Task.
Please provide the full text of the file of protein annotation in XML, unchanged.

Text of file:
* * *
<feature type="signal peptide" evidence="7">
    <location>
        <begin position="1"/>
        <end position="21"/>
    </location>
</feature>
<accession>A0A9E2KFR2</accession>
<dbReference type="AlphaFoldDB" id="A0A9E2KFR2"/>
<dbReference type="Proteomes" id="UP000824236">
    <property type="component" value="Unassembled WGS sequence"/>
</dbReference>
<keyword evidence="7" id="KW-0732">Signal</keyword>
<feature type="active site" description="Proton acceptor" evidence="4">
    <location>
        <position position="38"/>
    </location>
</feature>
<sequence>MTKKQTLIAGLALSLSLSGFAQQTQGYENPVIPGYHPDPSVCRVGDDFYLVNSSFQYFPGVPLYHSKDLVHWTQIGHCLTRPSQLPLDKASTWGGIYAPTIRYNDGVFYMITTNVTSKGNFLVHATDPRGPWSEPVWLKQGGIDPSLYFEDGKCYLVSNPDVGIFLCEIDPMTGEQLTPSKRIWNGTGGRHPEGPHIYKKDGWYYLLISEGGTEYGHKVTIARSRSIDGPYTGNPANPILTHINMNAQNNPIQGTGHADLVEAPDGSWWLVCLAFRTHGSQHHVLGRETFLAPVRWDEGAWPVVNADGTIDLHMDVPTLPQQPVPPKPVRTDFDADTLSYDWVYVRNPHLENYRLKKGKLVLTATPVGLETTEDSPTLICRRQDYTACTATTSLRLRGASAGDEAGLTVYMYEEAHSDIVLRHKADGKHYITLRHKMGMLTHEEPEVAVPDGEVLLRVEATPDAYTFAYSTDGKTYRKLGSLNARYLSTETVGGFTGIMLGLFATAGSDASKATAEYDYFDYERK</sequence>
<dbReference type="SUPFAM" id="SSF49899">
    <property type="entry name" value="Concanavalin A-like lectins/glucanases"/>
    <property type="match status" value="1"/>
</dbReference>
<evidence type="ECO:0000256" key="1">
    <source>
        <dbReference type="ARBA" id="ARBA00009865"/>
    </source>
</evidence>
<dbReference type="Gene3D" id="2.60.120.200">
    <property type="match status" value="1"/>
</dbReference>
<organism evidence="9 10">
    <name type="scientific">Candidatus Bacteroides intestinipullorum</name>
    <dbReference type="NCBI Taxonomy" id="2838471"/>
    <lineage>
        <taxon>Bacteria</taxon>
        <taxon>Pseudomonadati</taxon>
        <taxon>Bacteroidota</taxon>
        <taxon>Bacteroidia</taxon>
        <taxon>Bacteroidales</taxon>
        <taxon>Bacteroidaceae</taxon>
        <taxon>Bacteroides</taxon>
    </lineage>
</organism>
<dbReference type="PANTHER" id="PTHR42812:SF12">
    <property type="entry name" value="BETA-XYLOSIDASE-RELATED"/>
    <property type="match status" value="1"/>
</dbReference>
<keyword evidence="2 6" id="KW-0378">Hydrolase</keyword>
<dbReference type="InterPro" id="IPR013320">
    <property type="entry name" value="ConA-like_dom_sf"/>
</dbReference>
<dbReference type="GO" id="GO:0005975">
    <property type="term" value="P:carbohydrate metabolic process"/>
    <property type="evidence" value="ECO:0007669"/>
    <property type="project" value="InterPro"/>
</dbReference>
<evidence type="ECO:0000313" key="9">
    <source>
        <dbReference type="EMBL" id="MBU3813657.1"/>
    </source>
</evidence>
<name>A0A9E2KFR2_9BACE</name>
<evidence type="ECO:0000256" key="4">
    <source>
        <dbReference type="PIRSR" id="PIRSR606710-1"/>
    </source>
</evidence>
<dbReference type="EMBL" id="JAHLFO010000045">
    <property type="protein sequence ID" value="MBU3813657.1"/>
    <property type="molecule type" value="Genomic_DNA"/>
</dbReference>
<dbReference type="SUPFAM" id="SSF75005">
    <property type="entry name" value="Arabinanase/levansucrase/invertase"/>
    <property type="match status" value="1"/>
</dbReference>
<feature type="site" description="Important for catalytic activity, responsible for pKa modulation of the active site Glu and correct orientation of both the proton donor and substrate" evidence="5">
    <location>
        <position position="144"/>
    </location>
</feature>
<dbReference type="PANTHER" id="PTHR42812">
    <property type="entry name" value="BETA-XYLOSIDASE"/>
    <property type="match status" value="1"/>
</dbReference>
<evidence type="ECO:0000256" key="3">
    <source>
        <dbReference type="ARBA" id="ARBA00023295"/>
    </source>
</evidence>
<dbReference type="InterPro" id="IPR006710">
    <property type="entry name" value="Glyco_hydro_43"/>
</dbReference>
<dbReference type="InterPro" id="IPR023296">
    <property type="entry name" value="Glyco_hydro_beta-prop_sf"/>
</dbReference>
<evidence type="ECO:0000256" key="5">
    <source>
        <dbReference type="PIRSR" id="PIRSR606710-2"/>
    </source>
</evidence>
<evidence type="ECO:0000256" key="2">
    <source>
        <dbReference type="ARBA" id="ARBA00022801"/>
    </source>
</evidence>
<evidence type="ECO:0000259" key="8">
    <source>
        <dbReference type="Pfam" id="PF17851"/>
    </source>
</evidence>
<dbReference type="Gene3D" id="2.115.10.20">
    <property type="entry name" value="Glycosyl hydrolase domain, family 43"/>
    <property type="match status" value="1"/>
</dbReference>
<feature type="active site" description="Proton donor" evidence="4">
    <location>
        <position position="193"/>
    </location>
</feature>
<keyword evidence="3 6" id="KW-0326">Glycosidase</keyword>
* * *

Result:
<feature type="signal peptide" evidence="7">
    <location>
        <begin position="1"/>
        <end position="21"/>
    </location>
</feature>
<accession>A0A9E2KFR2</accession>
<dbReference type="AlphaFoldDB" id="A0A9E2KFR2"/>
<dbReference type="Proteomes" id="UP000824236">
    <property type="component" value="Unassembled WGS sequence"/>
</dbReference>
<keyword evidence="7" id="KW-0732">Signal</keyword>
<feature type="active site" description="Proton acceptor" evidence="4">
    <location>
        <position position="38"/>
    </location>
</feature>
<sequence>MTKKQTLIAGLALSLSLSGFAQQTQGYENPVIPGYHPDPSVCRVGDDFYLVNSSFQYFPGVPLYHSKDLVHWTQIGHCLTRPSQLPLDKASTWGGIYAPTIRYNDGVFYMITTNVTSKGNFLVHATDPRGPWSEPVWLKQGGIDPSLYFEDGKCYLVSNPDVGIFLCEIDPMTGEQLTPSKRIWNGTGGRHPEGPHIYKKDGWYYLLISEGGTEYGHKVTIARSRSIDGPYTGNPANPILTHINMNAQNNPIQGTGHADLVEAPDGSWWLVCLAFRTHGSQHHVLGRETFLAPVRWDEGAWPVVNADGTIDLHMDVPTLPQQPVPPKPVRTDFDADTLSYDWVYVRNPHLENYRLKKGKLVLTATPVGLETTEDSPTLICRRQDYTACTATTSLRLRGASAGDEAGLTVYMYEEAHSDIVLRHKADGKHYITLRHKMGMLTHEEPEVAVPDGEVLLRVEATPDAYTFAYSTDGKTYRKLGSLNARYLSTETVGGFTGIMLGLFATAGSDASKATAEYDYFDYERK</sequence>
<dbReference type="SUPFAM" id="SSF49899">
    <property type="entry name" value="Concanavalin A-like lectins/glucanases"/>
    <property type="match status" value="1"/>
</dbReference>
<evidence type="ECO:0000256" key="1">
    <source>
        <dbReference type="ARBA" id="ARBA00009865"/>
    </source>
</evidence>
<dbReference type="Gene3D" id="2.60.120.200">
    <property type="match status" value="1"/>
</dbReference>
<organism evidence="9 10">
    <name type="scientific">Candidatus Bacteroides intestinipullorum</name>
    <dbReference type="NCBI Taxonomy" id="2838471"/>
    <lineage>
        <taxon>Bacteria</taxon>
        <taxon>Pseudomonadati</taxon>
        <taxon>Bacteroidota</taxon>
        <taxon>Bacteroidia</taxon>
        <taxon>Bacteroidales</taxon>
        <taxon>Bacteroidaceae</taxon>
        <taxon>Bacteroides</taxon>
    </lineage>
</organism>
<dbReference type="PANTHER" id="PTHR42812:SF12">
    <property type="entry name" value="BETA-XYLOSIDASE-RELATED"/>
    <property type="match status" value="1"/>
</dbReference>
<keyword evidence="2 6" id="KW-0378">Hydrolase</keyword>
<dbReference type="InterPro" id="IPR013320">
    <property type="entry name" value="ConA-like_dom_sf"/>
</dbReference>
<dbReference type="GO" id="GO:0005975">
    <property type="term" value="P:carbohydrate metabolic process"/>
    <property type="evidence" value="ECO:0007669"/>
    <property type="project" value="InterPro"/>
</dbReference>
<evidence type="ECO:0000313" key="9">
    <source>
        <dbReference type="EMBL" id="MBU3813657.1"/>
    </source>
</evidence>
<name>A0A9E2KFR2_9BACE</name>
<evidence type="ECO:0000256" key="4">
    <source>
        <dbReference type="PIRSR" id="PIRSR606710-1"/>
    </source>
</evidence>
<dbReference type="EMBL" id="JAHLFO010000045">
    <property type="protein sequence ID" value="MBU3813657.1"/>
    <property type="molecule type" value="Genomic_DNA"/>
</dbReference>
<dbReference type="SUPFAM" id="SSF75005">
    <property type="entry name" value="Arabinanase/levansucrase/invertase"/>
    <property type="match status" value="1"/>
</dbReference>
<feature type="site" description="Important for catalytic activity, responsible for pKa modulation of the active site Glu and correct orientation of both the proton donor and substrate" evidence="5">
    <location>
        <position position="144"/>
    </location>
</feature>
<dbReference type="PANTHER" id="PTHR42812">
    <property type="entry name" value="BETA-XYLOSIDASE"/>
    <property type="match status" value="1"/>
</dbReference>
<evidence type="ECO:0000256" key="3">
    <source>
        <dbReference type="ARBA" id="ARBA00023295"/>
    </source>
</evidence>
<dbReference type="InterPro" id="IPR006710">
    <property type="entry name" value="Glyco_hydro_43"/>
</dbReference>
<dbReference type="InterPro" id="IPR023296">
    <property type="entry name" value="Glyco_hydro_beta-prop_sf"/>
</dbReference>
<evidence type="ECO:0000256" key="5">
    <source>
        <dbReference type="PIRSR" id="PIRSR606710-2"/>
    </source>
</evidence>
<evidence type="ECO:0000256" key="2">
    <source>
        <dbReference type="ARBA" id="ARBA00022801"/>
    </source>
</evidence>
<evidence type="ECO:0000259" key="8">
    <source>
        <dbReference type="Pfam" id="PF17851"/>
    </source>
</evidence>
<dbReference type="Gene3D" id="2.115.10.20">
    <property type="entry name" value="Glycosyl hydrolase domain, family 43"/>
    <property type="match status" value="1"/>
</dbReference>
<feature type="active site" description="Proton donor" evidence="4">
    <location>
        <position position="193"/>
    </location>
</feature>
<keyword evidence="3 6" id="KW-0326">Glycosidase</keyword>